2A - The Michigan Daily - Thursday, September 22, 2005
Rita may NEWS IN BRIEF
GALVESTON, Texas (AP) - As
many as 1 million people were
ordered to clear out along the Gulf'
Coast, and hospital and nursing
home patients were evacuated yes-
terday as Hurricane Rita turned into
a Category-5, 165-mph monster that
could slam Texas by the weekend
and inflict more misery on New
Forecasters said Rita could be the most
intense hurricane on record ever to hit
Texas, and easily one of the most powerful
ever to plow into the U.S. mainland.
Category 5 is the highest on the scale,
and only three Category 5. hurricanes
are known to have hit the U.S. mainland
- most recently, Andrew, which smashed
South Florida in 1992.
All of Galveston, low-lying sections of
Houston and Corpus Christi, and a mostly
emptied-out New Orleans were under
mandatory evacuation orders, one day after
Rita sideswiped the Florida Keys as a far
weaker storm and caused minor damage.
Having seen what Hurricane Katrina
- a Category-4, 145-mph storm - did
three weeks ago, many people were tak-
ing no chances as Rita swirled across
the Gulf of Mexico.
"After this killer in New Orleans,
Katrina, Ijust cannot fathom staying,"
59-year-old Ldyyan Jean Jocque said
before sunrise as she waited for an
evacuation bus outside the Galveston
Community Center. She had packed
her Bible, some music and clothes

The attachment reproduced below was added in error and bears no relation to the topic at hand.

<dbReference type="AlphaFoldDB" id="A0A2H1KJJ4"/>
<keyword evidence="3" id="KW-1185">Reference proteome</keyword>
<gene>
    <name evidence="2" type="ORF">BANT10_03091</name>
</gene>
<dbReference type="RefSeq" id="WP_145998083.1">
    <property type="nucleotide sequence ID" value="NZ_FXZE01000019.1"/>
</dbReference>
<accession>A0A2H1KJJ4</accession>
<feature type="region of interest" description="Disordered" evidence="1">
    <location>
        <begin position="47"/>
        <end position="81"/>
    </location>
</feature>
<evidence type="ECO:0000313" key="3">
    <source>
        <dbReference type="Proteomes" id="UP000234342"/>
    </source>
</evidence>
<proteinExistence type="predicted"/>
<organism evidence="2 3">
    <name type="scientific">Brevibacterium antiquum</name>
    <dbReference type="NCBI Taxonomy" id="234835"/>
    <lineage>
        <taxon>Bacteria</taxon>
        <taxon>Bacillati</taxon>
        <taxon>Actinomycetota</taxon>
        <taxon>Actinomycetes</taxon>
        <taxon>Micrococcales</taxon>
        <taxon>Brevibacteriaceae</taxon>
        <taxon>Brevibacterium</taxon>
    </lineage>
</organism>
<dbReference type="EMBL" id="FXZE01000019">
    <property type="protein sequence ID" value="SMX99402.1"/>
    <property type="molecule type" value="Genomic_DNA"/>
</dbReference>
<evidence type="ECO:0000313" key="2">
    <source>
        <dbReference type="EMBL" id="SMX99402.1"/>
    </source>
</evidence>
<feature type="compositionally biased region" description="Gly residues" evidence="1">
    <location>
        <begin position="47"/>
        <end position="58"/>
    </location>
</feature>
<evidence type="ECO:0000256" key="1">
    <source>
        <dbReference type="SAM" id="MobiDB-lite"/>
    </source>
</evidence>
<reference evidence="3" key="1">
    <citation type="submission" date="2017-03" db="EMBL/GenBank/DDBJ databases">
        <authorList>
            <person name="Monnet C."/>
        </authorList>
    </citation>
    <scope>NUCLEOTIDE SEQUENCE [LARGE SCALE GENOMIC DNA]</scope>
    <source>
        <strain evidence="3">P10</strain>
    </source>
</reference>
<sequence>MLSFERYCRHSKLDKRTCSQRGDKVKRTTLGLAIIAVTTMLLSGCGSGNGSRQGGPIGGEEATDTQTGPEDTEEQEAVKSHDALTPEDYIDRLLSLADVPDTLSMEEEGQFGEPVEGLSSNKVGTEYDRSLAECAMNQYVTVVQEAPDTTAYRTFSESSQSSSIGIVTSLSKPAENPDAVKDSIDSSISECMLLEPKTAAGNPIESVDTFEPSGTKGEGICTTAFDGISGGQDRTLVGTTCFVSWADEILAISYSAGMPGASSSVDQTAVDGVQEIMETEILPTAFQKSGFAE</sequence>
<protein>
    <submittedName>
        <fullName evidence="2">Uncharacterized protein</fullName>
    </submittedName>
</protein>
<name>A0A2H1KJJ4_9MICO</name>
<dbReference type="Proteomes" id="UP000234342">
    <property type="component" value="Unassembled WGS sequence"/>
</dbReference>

into plastic bags and loaded her dog
into a pet carrier.
"I really think it is going to be bad.
That's really why I'm running. All these
years I've stayed here, but I've got to go this
time," said 65-year-old Barbara Anders. "I
don't have but one life, and it is time for
me to go."
The federal government was
eager to show it, too, had learned its
lesson after being criticized for its
sluggish response to Katrina.
It rushed hundreds of truckloads
of water, ice and ready-made meals
to the Gulf Coast and put rescue and
medical teams on standby.
Iraqi civilians rally against British
Hundreds of Iraqi civilians and policemen, some waving pistols and AK-47s,
rallied in the southern city of Basra yesterday to denounce "British aggression" in
the rescue of two British soldiers.
The Basra governor threatened to end all cooperation with British forces unless
Prime Minister Tony Blair's government apologizes for the deadly clash with Iraqi
police. Britain defended the raid.
In London, British Defense Secretary John Reid and Iraqi Prime Minister Ibra-
him al-Jaafari tried to minimize the effect of the fighting, saying it would not
undermine the relationship between the two nations or their determination to lead
Iraq to peace and democracy.
But the fighting raised new concerns about the power that radical Shiite militias
with close ties to Iran have developed in the region, questions about the role of
Britain's 8,500-strong force in Iraq and doubts about the timetable for handing over
power to local security forces.
There has been disagreement about just what happened late Monday, when Brit=
ish armor crashed into a jail to free two British soldiers who had been arrested by
Roberts gains support from Senate Dems
Chief Justice-nominee John Roberts, his confirmation secure, picked up support
from fractured Senate Democrats yesterday as President Bush met lawmakers to
discuss a second vacancy on the Supreme Court.
The Senate Judiciary Committee's senior Democrat, Patrick Leahy of Vermont,
announced his endorsement shortly after leaving the White House. That guaranteed
bipartisan backing for Roberts in today's scheduled vote by the committee.
But Senate Democratic leader Harry Reid, liberal stalwart Edward Kennedy,
former presidential candidate John Kerry and New Jersey gubernatorial candidate